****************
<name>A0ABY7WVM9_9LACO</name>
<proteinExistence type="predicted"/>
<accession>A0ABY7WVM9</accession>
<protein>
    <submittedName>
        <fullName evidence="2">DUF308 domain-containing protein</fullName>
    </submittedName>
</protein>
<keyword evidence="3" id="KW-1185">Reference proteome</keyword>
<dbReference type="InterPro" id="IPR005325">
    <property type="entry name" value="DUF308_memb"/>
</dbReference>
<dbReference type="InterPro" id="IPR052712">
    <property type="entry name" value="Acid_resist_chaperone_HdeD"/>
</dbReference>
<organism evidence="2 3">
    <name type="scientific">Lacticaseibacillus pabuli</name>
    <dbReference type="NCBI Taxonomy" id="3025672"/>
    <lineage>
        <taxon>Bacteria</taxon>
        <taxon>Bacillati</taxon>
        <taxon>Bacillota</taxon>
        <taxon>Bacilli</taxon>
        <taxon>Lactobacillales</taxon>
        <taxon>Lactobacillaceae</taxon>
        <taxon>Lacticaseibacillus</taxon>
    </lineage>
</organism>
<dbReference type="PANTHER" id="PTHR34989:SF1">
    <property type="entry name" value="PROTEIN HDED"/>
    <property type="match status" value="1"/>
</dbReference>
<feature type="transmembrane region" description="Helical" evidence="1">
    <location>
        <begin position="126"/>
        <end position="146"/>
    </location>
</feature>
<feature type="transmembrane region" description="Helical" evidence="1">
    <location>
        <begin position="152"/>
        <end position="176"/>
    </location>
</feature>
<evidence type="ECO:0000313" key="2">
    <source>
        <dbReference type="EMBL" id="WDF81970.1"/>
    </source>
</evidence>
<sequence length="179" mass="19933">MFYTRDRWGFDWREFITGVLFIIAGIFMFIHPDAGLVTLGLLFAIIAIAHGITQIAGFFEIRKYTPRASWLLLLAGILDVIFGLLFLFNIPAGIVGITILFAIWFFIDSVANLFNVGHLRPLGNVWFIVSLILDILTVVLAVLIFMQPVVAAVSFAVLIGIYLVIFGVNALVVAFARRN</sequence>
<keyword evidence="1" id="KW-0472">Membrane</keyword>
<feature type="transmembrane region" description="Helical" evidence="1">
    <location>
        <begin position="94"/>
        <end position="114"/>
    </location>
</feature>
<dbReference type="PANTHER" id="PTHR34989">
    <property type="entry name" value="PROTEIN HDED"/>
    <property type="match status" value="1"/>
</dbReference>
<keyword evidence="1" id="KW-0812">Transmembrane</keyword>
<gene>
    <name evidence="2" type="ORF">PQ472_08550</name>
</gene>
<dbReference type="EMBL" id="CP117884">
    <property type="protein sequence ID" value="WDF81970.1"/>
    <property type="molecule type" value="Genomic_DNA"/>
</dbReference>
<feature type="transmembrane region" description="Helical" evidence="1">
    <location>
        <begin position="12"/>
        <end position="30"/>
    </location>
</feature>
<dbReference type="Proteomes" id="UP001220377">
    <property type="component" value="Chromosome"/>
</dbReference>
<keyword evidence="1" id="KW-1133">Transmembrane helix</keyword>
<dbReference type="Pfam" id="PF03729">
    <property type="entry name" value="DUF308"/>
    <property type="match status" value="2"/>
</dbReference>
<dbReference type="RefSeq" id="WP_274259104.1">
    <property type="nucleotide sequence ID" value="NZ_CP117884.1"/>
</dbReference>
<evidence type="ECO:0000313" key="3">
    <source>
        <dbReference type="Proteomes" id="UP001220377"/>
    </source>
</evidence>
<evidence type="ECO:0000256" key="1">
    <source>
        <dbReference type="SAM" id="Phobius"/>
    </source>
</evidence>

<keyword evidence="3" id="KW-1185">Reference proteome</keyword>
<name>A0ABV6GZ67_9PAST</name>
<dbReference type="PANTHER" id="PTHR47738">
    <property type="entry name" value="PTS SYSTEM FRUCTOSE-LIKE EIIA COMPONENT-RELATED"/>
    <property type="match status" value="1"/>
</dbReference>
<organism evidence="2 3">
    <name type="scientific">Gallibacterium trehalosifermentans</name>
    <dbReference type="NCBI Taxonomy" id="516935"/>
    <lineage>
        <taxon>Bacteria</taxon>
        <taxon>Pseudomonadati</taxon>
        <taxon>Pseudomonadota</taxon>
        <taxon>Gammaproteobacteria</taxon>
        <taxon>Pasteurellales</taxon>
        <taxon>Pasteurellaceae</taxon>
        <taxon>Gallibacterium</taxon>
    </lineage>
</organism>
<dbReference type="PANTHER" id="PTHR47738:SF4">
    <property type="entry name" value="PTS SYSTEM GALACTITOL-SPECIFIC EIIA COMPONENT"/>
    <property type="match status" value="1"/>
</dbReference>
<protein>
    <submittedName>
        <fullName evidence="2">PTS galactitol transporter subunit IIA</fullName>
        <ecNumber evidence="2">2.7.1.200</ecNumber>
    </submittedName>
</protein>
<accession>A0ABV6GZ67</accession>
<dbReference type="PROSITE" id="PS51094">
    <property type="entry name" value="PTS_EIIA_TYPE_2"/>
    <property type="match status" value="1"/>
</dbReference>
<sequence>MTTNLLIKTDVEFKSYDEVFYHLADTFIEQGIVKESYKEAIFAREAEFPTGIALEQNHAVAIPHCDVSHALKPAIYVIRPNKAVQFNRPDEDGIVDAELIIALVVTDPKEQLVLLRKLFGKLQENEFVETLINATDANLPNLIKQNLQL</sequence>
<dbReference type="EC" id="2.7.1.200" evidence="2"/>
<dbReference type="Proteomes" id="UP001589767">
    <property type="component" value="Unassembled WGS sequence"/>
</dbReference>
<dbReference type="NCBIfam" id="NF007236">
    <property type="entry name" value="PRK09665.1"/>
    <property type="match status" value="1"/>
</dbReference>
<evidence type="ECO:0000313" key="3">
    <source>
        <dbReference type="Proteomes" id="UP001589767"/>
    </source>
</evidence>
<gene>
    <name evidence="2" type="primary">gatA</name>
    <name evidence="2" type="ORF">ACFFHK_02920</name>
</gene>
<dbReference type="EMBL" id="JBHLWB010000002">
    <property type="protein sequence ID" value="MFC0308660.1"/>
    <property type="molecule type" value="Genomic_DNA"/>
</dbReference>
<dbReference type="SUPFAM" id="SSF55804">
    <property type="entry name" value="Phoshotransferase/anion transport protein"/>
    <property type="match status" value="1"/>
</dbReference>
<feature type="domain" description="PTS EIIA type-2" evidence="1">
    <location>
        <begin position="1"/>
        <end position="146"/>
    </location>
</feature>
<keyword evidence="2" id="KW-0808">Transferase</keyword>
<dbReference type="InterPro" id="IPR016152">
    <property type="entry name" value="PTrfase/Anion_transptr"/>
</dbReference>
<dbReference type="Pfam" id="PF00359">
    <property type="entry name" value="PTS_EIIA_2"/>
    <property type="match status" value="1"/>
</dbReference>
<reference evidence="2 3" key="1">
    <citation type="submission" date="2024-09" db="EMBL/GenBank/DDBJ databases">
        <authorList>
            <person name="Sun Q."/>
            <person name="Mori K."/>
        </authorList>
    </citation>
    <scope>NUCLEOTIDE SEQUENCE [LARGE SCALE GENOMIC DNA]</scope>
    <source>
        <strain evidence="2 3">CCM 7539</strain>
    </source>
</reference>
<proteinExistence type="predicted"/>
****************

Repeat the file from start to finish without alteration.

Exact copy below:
<name>A0ABY7WVM9_9LACO</name>
<proteinExistence type="predicted"/>
<accession>A0ABY7WVM9</accession>
<protein>
    <submittedName>
        <fullName evidence="2">DUF308 domain-containing protein</fullName>
    </submittedName>
</protein>
<keyword evidence="3" id="KW-1185">Reference proteome</keyword>
<dbReference type="InterPro" id="IPR005325">
    <property type="entry name" value="DUF308_memb"/>
</dbReference>
<dbReference type="InterPro" id="IPR052712">
    <property type="entry name" value="Acid_resist_chaperone_HdeD"/>
</dbReference>
<organism evidence="2 3">
    <name type="scientific">Lacticaseibacillus pabuli</name>
    <dbReference type="NCBI Taxonomy" id="3025672"/>
    <lineage>
        <taxon>Bacteria</taxon>
        <taxon>Bacillati</taxon>
        <taxon>Bacillota</taxon>
        <taxon>Bacilli</taxon>
        <taxon>Lactobacillales</taxon>
        <taxon>Lactobacillaceae</taxon>
        <taxon>Lacticaseibacillus</taxon>
    </lineage>
</organism>
<dbReference type="PANTHER" id="PTHR34989:SF1">
    <property type="entry name" value="PROTEIN HDED"/>
    <property type="match status" value="1"/>
</dbReference>
<feature type="transmembrane region" description="Helical" evidence="1">
    <location>
        <begin position="126"/>
        <end position="146"/>
    </location>
</feature>
<feature type="transmembrane region" description="Helical" evidence="1">
    <location>
        <begin position="152"/>
        <end position="176"/>
    </location>
</feature>
<evidence type="ECO:0000313" key="2">
    <source>
        <dbReference type="EMBL" id="WDF81970.1"/>
    </source>
</evidence>
<sequence length="179" mass="19933">MFYTRDRWGFDWREFITGVLFIIAGIFMFIHPDAGLVTLGLLFAIIAIAHGITQIAGFFEIRKYTPRASWLLLLAGILDVIFGLLFLFNIPAGIVGITILFAIWFFIDSVANLFNVGHLRPLGNVWFIVSLILDILTVVLAVLIFMQPVVAAVSFAVLIGIYLVIFGVNALVVAFARRN</sequence>
<keyword evidence="1" id="KW-0472">Membrane</keyword>
<feature type="transmembrane region" description="Helical" evidence="1">
    <location>
        <begin position="94"/>
        <end position="114"/>
    </location>
</feature>
<dbReference type="PANTHER" id="PTHR34989">
    <property type="entry name" value="PROTEIN HDED"/>
    <property type="match status" value="1"/>
</dbReference>
<keyword evidence="1" id="KW-0812">Transmembrane</keyword>
<gene>
    <name evidence="2" type="ORF">PQ472_08550</name>
</gene>
<dbReference type="EMBL" id="CP117884">
    <property type="protein sequence ID" value="WDF81970.1"/>
    <property type="molecule type" value="Genomic_DNA"/>
</dbReference>
<feature type="transmembrane region" description="Helical" evidence="1">
    <location>
        <begin position="12"/>
        <end position="30"/>
    </location>
</feature>
<dbReference type="Proteomes" id="UP001220377">
    <property type="component" value="Chromosome"/>
</dbReference>
<keyword evidence="1" id="KW-1133">Transmembrane helix</keyword>
<dbReference type="Pfam" id="PF03729">
    <property type="entry name" value="DUF308"/>
    <property type="match status" value="2"/>
</dbReference>
<dbReference type="RefSeq" id="WP_274259104.1">
    <property type="nucleotide sequence ID" value="NZ_CP117884.1"/>
</dbReference>
<evidence type="ECO:0000313" key="3">
    <source>
        <dbReference type="Proteomes" id="UP001220377"/>
    </source>
</evidence>
<evidence type="ECO:0000256" key="1">
    <source>
        <dbReference type="SAM" id="Phobius"/>
    </source>
</evidence>

<keyword evidence="3" id="KW-1185">Reference proteome</keyword>
<name>A0ABV6GZ67_9PAST</name>
<dbReference type="PANTHER" id="PTHR47738">
    <property type="entry name" value="PTS SYSTEM FRUCTOSE-LIKE EIIA COMPONENT-RELATED"/>
    <property type="match status" value="1"/>
</dbReference>
<organism evidence="2 3">
    <name type="scientific">Gallibacterium trehalosifermentans</name>
    <dbReference type="NCBI Taxonomy" id="516935"/>
    <lineage>
        <taxon>Bacteria</taxon>
        <taxon>Pseudomonadati</taxon>
        <taxon>Pseudomonadota</taxon>
        <taxon>Gammaproteobacteria</taxon>
        <taxon>Pasteurellales</taxon>
        <taxon>Pasteurellaceae</taxon>
        <taxon>Gallibacterium</taxon>
    </lineage>
</organism>
<dbReference type="PANTHER" id="PTHR47738:SF4">
    <property type="entry name" value="PTS SYSTEM GALACTITOL-SPECIFIC EIIA COMPONENT"/>
    <property type="match status" value="1"/>
</dbReference>
<protein>
    <submittedName>
        <fullName evidence="2">PTS galactitol transporter subunit IIA</fullName>
        <ecNumber evidence="2">2.7.1.200</ecNumber>
    </submittedName>
</protein>
<accession>A0ABV6GZ67</accession>
<dbReference type="PROSITE" id="PS51094">
    <property type="entry name" value="PTS_EIIA_TYPE_2"/>
    <property type="match status" value="1"/>
</dbReference>
<sequence>MTTNLLIKTDVEFKSYDEVFYHLADTFIEQGIVKESYKEAIFAREAEFPTGIALEQNHAVAIPHCDVSHALKPAIYVIRPNKAVQFNRPDEDGIVDAELIIALVVTDPKEQLVLLRKLFGKLQENEFVETLINATDANLPNLIKQNLQL</sequence>
<dbReference type="EC" id="2.7.1.200" evidence="2"/>
<dbReference type="Proteomes" id="UP001589767">
    <property type="component" value="Unassembled WGS sequence"/>
</dbReference>
<dbReference type="NCBIfam" id="NF007236">
    <property type="entry name" value="PRK09665.1"/>
    <property type="match status" value="1"/>
</dbReference>
<evidence type="ECO:0000313" key="3">
    <source>
        <dbReference type="Proteomes" id="UP001589767"/>
    </source>
</evidence>
<gene>
    <name evidence="2" type="primary">gatA</name>
    <name evidence="2" type="ORF">ACFFHK_02920</name>
</gene>
<dbReference type="EMBL" id="JBHLWB010000002">
    <property type="protein sequence ID" value="MFC0308660.1"/>
    <property type="molecule type" value="Genomic_DNA"/>
</dbReference>
<dbReference type="SUPFAM" id="SSF55804">
    <property type="entry name" value="Phoshotransferase/anion transport protein"/>
    <property type="match status" value="1"/>
</dbReference>
<feature type="domain" description="PTS EIIA type-2" evidence="1">
    <location>
        <begin position="1"/>
        <end position="146"/>
    </location>
</feature>
<keyword evidence="2" id="KW-0808">Transferase</keyword>
<dbReference type="InterPro" id="IPR016152">
    <property type="entry name" value="PTrfase/Anion_transptr"/>
</dbReference>
<dbReference type="Pfam" id="PF00359">
    <property type="entry name" value="PTS_EIIA_2"/>
    <property type="match status" value="1"/>
</dbReference>
<reference evidence="2 3" key="1">
    <citation type="submission" date="2024-09" db="EMBL/GenBank/DDBJ databases">
        <authorList>
            <person name="Sun Q."/>
            <person name="Mori K."/>
        </authorList>
    </citation>
    <scope>NUCLEOTIDE SEQUENCE [LARGE SCALE GENOMIC DNA]</scope>
    <source>
        <strain evidence="2 3">CCM 7539</strain>
    </source>
</reference>
<proteinExistence type="predicted"/>